The last Government set out to make lots of data (held by its various Departments and Agencies) open source under its ‘Open Data’ programme. In our field of flood awareness and preparedness raising, the easier flooding information is to access, the easier it is to convince those at risk to take on board our advice.
In a previous blog, we’ve made mention of the way Shoothill have taken data from the 2,500 river monitoring stations around England and Wales, managed and operated by the Environment Agency, and produced a couple of really useful websites: CheckMyFloodRisk.co.uk and GaugeMap.co.uk. The former does what it says on the tin whilst the latter lets you a) find the river monitor best suited to your location and b) follow it on Twitter.
Now, not to be outdone, the same information is available via a Facebook app entitled, not surprisingly, FloodAlerts. The app allows you to monitor one location (enough for keeping up to date with the situation at home) in a similar format to the two websites mentioned above. So, when you're sharing updates with your friends you’re only pages away from maintaining flood awareness and resilience.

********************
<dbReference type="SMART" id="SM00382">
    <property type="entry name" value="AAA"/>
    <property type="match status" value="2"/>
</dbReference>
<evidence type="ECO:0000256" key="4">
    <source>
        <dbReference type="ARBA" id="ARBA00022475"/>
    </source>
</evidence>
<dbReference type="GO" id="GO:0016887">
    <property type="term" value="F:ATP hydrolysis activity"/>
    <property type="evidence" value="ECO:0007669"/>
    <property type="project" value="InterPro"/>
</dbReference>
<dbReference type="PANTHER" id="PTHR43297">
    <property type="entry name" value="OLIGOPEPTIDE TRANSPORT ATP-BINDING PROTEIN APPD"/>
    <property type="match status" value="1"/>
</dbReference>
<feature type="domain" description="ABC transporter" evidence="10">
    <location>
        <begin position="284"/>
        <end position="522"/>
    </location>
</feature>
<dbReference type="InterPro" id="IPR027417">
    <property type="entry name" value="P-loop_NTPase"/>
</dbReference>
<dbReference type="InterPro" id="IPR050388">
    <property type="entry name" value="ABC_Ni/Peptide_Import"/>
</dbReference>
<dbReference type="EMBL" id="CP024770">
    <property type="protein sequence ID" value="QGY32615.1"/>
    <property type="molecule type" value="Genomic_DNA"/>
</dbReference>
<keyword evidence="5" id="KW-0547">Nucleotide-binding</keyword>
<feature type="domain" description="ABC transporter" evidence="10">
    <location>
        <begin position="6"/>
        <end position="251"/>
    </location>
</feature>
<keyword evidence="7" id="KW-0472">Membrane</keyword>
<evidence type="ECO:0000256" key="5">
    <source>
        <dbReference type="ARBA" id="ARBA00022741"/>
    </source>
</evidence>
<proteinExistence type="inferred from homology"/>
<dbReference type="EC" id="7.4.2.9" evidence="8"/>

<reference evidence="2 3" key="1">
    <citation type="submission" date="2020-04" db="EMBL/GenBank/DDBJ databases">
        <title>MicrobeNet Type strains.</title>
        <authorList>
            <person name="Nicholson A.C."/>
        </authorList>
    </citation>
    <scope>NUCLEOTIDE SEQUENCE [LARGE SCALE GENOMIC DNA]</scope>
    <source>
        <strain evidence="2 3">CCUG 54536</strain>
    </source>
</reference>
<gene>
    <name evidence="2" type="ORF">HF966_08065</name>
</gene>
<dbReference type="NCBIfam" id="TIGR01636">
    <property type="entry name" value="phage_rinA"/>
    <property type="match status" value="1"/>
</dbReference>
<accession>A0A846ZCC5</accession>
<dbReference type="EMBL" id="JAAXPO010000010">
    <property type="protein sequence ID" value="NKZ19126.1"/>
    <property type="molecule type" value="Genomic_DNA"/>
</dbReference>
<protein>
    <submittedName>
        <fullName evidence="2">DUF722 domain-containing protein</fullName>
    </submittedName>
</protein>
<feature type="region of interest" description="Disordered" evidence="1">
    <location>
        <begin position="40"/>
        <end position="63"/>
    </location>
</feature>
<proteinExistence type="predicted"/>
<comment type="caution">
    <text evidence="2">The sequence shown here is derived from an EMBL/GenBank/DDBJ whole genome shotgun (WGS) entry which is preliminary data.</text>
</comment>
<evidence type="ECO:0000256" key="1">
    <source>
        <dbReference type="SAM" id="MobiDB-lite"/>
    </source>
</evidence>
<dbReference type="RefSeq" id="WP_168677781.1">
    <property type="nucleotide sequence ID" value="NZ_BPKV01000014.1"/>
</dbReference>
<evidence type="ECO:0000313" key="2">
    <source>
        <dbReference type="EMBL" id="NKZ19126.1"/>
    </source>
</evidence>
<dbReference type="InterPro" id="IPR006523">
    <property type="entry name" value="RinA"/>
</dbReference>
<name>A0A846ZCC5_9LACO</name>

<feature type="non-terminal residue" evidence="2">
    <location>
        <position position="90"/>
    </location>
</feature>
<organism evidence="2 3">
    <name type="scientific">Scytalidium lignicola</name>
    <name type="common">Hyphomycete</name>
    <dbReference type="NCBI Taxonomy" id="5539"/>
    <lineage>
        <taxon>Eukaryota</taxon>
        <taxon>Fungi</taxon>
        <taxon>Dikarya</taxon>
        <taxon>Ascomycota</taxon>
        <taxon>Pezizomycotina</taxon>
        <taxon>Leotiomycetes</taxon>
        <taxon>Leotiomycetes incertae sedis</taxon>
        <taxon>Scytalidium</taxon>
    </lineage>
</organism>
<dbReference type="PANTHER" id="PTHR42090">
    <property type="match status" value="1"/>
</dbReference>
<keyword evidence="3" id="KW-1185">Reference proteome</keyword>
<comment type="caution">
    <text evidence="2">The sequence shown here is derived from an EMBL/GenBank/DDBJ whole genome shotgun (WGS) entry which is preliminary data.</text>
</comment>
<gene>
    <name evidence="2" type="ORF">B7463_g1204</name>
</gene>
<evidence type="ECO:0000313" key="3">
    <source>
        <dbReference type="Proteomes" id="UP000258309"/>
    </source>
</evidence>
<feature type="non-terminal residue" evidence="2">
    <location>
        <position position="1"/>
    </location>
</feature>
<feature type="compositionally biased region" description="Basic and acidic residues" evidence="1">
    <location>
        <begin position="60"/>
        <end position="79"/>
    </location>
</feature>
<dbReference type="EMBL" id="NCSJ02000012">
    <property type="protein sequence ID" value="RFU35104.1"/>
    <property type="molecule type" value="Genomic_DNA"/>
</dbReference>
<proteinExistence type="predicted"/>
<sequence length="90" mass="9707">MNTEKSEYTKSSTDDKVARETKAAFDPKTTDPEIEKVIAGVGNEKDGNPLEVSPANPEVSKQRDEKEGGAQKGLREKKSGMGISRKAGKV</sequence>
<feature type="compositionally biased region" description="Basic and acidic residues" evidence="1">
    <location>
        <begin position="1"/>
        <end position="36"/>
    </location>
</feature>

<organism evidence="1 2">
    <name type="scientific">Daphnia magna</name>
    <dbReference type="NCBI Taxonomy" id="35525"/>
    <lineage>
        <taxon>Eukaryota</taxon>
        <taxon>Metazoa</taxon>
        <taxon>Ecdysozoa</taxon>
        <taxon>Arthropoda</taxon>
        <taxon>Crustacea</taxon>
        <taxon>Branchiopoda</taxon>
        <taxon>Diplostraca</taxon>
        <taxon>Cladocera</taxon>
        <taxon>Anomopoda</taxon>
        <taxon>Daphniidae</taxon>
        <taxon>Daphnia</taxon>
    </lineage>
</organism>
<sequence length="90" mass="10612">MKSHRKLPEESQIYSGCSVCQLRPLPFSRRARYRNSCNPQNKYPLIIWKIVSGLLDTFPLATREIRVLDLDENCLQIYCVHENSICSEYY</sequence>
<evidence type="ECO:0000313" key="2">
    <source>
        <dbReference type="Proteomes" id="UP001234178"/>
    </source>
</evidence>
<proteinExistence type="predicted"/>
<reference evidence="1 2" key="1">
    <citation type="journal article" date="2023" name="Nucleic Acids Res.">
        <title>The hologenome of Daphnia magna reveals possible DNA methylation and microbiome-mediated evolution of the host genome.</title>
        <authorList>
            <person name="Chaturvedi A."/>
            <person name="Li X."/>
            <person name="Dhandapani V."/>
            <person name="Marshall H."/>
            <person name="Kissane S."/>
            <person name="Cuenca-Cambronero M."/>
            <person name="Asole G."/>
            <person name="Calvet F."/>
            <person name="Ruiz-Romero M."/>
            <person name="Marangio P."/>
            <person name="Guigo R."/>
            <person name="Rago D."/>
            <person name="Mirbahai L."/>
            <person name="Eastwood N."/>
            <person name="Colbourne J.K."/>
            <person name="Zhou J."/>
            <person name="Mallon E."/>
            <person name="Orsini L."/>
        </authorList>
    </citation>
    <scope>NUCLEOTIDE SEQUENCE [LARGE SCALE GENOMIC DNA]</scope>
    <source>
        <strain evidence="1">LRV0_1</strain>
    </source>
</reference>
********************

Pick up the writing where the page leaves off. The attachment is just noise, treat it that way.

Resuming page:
Go and have a look for yourself. I’m sure you’ll be suitably impressed.
FloodAlerts and Shoothill were featured in the Financial Times and on TechWorld at the beginning of June 2015 as one of the UKs top 12 innovative UK companies using open data. Other applications centre on transport, jobs, smart city planning and food supply chains. You can search for other UK Government Open Data – the range is quite wide.